Category Archives: Blog

Picking the Right Hot-Dog Product; Prefecting the taste


A lot of people experiment with adding more spices to the ketchup or relish or get a special kind of mustard, but that will greatly limit your customers to those that prefer your ‘special taste’. Your objective should be to perfect the simple taste. Yes, we come back to the simplicity clause again.


One trick that I learned down the road is that rather than spending too much on big brands or expensive alternatives for mustard or ketchup, I could greatly increase the quality of the taste by purchasing better quality buns and hotdogs. As it turns out, mustard is just mustard, and hardly many people ask for ketchup anyway. As for relish, unless you are serving Chicago style, a decent quality relish would do the trick. Again, experiment with a few sauces before you find a quality product at a decent price.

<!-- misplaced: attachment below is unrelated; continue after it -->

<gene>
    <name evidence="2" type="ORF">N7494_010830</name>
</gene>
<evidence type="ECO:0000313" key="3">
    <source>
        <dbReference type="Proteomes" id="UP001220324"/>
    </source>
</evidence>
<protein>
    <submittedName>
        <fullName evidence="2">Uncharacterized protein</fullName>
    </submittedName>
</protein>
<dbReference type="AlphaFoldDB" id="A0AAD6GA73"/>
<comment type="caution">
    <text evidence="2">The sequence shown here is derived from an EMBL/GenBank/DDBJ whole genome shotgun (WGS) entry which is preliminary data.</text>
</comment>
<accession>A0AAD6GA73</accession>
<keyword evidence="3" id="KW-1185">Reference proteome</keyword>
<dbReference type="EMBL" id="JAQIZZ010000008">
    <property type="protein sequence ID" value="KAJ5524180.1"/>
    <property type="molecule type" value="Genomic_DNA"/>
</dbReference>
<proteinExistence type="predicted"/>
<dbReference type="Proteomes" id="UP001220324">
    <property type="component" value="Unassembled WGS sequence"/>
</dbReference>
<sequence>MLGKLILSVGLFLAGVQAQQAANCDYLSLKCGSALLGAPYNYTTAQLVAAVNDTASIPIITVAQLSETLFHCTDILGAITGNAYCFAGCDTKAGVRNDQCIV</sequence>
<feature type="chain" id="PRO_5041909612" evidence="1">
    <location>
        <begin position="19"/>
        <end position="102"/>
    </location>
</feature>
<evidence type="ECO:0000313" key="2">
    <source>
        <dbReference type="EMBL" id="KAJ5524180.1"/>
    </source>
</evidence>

As for hotdogs, the most expensive aren’t always the best, and the cheapest wouldn’t necessarily save you the most money. Low priced hotdogs have high contents of fat that can easily burn and turn a dark brown and while they are still servable, the chances are they wouldn’t really go well with your customers.


Next come the buns. The good thing about buns and hotdogs is that you don’t necessarily need a branded product, as the customer would never really see the brand name. However, a customer will easily identify poor quality. Look for buns that will hold up better in the steamers; again experiment with a few products until you find the right one.


Fast and Easy Money Myth . . .


There is NO Free Lunch . . .

My dad used to always say this to me . . . and now I know what he means.

We are not pushing the fast and easy money myth here. We are talking a real business, with real work, real effort  . . . and, in the end,  . . . real money.